Fisheries and Oceans Canada (DFO) is taking a more intelligence-led and longer-term approach to conserving and protecting fishery resources in Atlantic Canada and its efforts are paying off for the Atlantic halibut fishery in particular.
DFO’s increased focus on the monitoring of catch and landings of Atlantic halibut has resulted in a long line of convictions, totaling over $1 million in fines and forfeitures over the last five years.
Atlantic halibut is an important resource and great efforts have been made to rebuild this fishery over the last decade. In an effort to identify and reduce threats to this fishery, the Department has modernized its approach to conservation and protection. This includes information collection, longer-term analysis and comprehensive investigations that have resulted in more substantial fines and consequently greater deterrence to illegal fishing activities.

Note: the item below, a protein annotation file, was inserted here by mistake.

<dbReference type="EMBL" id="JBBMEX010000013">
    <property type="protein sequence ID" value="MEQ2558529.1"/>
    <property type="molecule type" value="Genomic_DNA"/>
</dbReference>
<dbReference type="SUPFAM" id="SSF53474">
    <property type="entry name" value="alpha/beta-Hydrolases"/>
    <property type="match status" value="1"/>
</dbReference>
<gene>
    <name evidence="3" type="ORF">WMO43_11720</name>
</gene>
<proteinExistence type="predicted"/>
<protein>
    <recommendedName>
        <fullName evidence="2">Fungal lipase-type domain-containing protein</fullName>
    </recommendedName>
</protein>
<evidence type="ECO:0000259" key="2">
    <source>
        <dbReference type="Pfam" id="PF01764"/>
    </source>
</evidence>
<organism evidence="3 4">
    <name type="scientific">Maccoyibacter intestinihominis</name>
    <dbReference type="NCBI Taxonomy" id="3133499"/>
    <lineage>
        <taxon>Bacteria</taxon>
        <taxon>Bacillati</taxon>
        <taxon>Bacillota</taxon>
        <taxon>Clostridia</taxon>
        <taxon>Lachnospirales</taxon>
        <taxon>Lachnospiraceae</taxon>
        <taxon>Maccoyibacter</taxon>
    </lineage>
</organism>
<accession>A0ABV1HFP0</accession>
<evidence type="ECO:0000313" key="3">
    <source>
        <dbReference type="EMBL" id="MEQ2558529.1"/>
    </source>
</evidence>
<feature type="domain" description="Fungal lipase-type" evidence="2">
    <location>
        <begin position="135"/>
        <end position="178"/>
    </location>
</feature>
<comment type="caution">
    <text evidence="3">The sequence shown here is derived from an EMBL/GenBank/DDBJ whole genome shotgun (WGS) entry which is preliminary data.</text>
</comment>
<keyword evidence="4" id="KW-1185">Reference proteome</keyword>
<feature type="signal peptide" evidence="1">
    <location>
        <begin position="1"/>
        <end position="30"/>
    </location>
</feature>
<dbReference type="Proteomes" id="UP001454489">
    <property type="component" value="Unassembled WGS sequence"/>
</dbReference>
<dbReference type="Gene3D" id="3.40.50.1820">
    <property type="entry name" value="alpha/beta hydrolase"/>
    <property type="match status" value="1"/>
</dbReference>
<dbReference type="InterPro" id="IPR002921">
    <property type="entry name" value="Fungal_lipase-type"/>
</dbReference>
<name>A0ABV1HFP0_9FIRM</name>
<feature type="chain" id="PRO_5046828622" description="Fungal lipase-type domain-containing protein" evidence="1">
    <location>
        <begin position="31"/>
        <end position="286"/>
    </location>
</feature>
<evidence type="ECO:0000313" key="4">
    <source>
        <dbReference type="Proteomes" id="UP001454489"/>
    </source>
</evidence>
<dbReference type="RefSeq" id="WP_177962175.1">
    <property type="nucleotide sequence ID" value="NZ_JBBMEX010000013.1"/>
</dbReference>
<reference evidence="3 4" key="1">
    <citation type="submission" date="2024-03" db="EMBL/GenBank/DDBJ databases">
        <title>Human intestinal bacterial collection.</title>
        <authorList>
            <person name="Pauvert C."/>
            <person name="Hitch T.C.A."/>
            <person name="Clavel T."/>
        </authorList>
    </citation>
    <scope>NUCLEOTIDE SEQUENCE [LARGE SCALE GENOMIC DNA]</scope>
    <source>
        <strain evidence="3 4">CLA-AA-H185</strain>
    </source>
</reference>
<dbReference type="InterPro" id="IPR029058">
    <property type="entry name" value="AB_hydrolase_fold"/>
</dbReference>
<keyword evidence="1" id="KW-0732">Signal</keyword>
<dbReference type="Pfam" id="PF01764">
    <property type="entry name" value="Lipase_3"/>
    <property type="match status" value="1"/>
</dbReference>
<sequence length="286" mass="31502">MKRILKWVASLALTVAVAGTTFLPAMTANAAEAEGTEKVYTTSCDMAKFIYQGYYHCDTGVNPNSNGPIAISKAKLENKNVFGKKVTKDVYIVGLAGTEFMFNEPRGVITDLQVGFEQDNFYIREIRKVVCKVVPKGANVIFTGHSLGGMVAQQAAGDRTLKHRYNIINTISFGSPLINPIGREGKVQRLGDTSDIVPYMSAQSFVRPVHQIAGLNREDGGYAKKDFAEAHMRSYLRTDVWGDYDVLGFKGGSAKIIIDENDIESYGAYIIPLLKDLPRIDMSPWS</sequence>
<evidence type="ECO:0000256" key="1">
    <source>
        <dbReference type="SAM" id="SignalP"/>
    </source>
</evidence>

Fishery officers in Atlantic Canada undertook a comprehensive, multi-year investigation into this fishery to identify relationships between players in the fishery and charge the key culprits for illegal fishing, possession and sale of Atlantic halibut.
Fishery officers carried out extensive monitoring and surveillance operations, sometimes covert in nature, and gathered forensic intelligence from multiple sources, such as logbooks, Vessel Monitoring System (VMS) reports and processor files and retail operation records. Since the start of this major investigation in 2010, fishery officers’ efforts have led to 164 convictions across Atlantic Canada, with fines totaling $1,178,000 so far.